2014 Fourth of July and Summer Safety Health Tips

CHICAGO–(ENEWSPF)–July 3, 2014.  As we head into the Fourth of July holiday weekend, Illinois Department of Public Health Director Dr. LaMar Hasbrouck reminds us of the following health tips to help avoid injury and illness during the summer.

“We want everyone to stay safe while celebrating the holiday and throughout the summer. I encourage all Illinois residents to use and share these tips for a more enjoyable summer,” advised Dr. Hasbrouck.

WATER AND SWIMMING SAFETY – whether at the beach, on the lake or in a swimming pool, use safety precautions.

Supervise young children around water

Always use life jackets and secure personal flotation devices

Avoid alcohol while supervising children and before or during swimming, boating, or waterskiing

Shower before you enter a swimming pool and do not swim if you have diarrhea

Be aware of the local weather conditions and forecast, especially watch for thunderstorms with lightening

Know and obey the posted warnings about beach conditions

Pay attention to lifeguards and posted instructions

Prevent access to water when pool is not in use

SUN AND HEAT – protect yourself against sunburn and heat illness.

Never leave anyone, including pets, alone in a closed, parked vehicle

Apply sunscreen with SPF 15 or higher 30 minutes before going outside

Increase your intake of fluids – drink more liquid than your thirst indicates; avoid alcohol and caffeine

Wear lightweight, light-colored, loosing-fitting clothing

Be aware of heat exhaustion symptoms: heavy sweating, weakness, dizziness, nausea, clammy skin, pale or flushed complexion, and fast and shallow breathing

If present, be sure to move the person to a cooler place; remove or loosen tight clothing; apply cool, wet cloths; and give cool water to slowly drink

Be aware of heat stroke symptoms – hot, dry skin, hallucinations, chills, throbbing headache, high body temperature, confusion/dizziness and slurred speech

If present, be sure to call 911; quickly cool the person in a cool bath or wrap wet sheets around them; if the victim refuses water, is vomiting or shows a decreased level of consciousness, do not give anything to eat or drink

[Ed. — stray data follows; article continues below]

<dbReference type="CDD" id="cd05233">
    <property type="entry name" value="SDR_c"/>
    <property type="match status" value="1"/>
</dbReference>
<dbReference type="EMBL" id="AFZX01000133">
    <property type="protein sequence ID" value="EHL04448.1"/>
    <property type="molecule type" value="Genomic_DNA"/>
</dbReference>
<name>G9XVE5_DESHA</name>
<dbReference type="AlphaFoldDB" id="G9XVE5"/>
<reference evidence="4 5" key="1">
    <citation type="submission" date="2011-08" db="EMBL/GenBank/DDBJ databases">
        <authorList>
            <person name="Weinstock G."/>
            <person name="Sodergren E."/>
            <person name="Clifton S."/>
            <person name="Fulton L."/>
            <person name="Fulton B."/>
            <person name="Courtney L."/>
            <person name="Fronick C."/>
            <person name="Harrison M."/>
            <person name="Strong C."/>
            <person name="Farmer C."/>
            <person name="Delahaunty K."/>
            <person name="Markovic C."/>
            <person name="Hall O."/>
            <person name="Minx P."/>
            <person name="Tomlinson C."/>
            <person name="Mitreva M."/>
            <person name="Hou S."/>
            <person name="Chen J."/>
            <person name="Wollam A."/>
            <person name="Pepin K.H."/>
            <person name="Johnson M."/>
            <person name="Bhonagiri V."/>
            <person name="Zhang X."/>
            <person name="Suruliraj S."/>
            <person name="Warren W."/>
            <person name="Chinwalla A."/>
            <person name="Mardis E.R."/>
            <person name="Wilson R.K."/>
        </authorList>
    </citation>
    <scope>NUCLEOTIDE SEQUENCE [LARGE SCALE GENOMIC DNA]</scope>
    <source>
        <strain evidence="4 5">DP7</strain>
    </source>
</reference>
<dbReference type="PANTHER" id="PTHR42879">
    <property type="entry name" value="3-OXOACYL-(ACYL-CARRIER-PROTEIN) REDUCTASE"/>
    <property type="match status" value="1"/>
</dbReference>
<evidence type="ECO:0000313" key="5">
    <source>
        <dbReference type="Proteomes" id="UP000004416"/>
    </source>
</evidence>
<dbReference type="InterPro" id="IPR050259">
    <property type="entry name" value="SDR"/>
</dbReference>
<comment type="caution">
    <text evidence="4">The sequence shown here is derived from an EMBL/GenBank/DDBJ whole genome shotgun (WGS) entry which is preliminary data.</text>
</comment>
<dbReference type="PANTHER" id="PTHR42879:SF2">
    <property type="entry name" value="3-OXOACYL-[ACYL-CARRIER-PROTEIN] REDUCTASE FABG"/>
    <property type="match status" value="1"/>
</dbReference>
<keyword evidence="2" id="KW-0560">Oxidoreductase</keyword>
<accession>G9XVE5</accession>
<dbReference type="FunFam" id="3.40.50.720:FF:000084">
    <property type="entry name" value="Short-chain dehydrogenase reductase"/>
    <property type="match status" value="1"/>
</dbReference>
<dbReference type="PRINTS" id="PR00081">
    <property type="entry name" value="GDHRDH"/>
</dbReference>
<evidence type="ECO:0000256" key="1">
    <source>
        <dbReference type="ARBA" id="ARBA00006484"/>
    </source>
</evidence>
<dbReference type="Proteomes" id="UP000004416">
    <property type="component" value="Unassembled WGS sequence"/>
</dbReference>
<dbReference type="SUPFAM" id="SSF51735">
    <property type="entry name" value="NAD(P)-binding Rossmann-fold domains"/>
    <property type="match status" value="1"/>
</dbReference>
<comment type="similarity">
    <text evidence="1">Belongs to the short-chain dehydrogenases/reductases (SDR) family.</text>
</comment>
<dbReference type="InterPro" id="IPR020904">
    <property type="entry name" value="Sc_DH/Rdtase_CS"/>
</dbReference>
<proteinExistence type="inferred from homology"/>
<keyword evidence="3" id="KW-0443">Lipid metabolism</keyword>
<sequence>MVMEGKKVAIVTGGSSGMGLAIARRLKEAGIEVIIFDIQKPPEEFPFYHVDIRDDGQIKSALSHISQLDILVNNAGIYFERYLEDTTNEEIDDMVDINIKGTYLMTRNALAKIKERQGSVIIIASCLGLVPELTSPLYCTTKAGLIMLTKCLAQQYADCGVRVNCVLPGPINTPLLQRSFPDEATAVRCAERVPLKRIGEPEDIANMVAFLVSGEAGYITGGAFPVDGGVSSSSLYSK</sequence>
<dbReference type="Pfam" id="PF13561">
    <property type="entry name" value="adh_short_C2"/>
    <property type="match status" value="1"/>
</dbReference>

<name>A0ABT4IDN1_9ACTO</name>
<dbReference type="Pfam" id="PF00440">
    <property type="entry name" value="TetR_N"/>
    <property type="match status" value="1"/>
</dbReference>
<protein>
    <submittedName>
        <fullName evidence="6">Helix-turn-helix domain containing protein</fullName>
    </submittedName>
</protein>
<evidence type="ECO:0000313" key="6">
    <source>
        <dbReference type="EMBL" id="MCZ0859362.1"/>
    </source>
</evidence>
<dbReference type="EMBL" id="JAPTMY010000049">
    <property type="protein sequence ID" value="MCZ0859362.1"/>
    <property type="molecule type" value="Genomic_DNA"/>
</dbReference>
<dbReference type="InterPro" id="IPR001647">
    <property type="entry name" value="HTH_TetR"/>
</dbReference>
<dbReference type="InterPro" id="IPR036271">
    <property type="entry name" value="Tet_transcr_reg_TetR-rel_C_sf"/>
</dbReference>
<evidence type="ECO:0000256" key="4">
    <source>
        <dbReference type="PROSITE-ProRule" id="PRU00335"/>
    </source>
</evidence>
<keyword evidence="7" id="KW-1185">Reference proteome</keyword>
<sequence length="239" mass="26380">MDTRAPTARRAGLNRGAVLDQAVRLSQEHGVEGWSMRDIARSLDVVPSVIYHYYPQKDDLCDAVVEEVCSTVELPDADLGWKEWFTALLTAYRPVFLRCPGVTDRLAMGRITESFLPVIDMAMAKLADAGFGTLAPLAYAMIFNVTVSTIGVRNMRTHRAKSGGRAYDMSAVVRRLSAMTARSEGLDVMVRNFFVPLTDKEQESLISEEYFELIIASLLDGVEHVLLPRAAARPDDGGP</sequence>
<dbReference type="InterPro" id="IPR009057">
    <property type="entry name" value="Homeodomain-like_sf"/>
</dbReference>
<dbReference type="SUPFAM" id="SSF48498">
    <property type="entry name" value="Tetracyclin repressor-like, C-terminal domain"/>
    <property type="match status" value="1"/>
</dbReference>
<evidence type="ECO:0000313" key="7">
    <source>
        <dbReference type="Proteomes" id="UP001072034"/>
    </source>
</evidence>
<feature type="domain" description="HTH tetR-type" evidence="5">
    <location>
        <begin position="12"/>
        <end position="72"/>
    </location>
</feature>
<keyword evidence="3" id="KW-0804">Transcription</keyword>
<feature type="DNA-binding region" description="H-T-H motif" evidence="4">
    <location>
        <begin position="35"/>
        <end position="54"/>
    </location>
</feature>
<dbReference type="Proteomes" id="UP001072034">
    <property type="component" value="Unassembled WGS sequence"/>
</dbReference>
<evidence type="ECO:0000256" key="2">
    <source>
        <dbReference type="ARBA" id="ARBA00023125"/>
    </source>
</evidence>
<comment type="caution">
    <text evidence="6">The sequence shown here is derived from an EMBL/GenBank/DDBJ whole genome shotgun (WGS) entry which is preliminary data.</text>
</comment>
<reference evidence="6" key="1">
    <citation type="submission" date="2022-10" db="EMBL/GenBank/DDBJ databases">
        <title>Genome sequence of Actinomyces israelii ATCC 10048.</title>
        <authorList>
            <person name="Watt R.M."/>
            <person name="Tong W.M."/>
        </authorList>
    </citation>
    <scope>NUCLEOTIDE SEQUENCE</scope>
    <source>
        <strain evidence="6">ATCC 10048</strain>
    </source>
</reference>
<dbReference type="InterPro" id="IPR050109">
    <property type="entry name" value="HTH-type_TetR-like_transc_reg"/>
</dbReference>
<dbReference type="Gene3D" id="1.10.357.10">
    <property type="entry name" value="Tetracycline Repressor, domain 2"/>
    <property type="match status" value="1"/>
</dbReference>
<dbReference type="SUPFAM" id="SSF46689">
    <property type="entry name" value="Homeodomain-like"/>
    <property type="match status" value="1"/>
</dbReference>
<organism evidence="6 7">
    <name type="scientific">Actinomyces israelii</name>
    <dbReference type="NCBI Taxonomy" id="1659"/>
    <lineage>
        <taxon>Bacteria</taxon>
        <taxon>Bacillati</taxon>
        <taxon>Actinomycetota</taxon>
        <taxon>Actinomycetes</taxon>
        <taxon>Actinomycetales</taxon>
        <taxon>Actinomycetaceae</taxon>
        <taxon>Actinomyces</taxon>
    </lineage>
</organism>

FOOD SAFETY – for cookouts and picnics, temperature is key to avoiding foodborne illness.

Wash hands and keep surfaces clean

Make sure all meat and poultry are properly cooked

Use a clean plate and utensils when taking food off the grill

Keep hot food hot and cold food cold

Refrigerate leftovers within two hours, and if you have doubts, throw it out

Know the symptoms of most types of food poisoning, which include severe cramps, fever, abdominal pain, nausea, vomiting and bloody diarrhea. Symptoms can begin from 30 minutes to three or more days after eating contaminated food. If symptoms are severe or last longer than two days, contact a doctor or health care provider.

TICKS AND MOSQUITOES – camping, hiking or in your own backyard, guard against insect illnesses. Mosquitoes can transmit West Nile virus and ticks can transmit Lyme disease, Rocky Mountain Spotted Fever, Ehrlichiosis and other serious infections.

  • WEAR INSECT REPELLENT. Apply insect repellent that contains DEET, picaridin, oil of lemon eucalyptus or IR 3535, according to label instructions.

Avoid being outside during prime mosquito-biting hours, dusk to dawn

Avoid tick-infested areas, such as the woods and high grasses

Remove ticks attached to the body using a pair of tweezers and call your health care provider if you develop a rash, fever or body aches during the 1 to 3 weeks following a bite

Check with a veterinarian about preventing tickborne diseases in pets as they can carry ticks into the home

For more information about summer safety, check out our “Summer? No Sweat. A Summer Survival Guide”.

Source: idph.state.il.us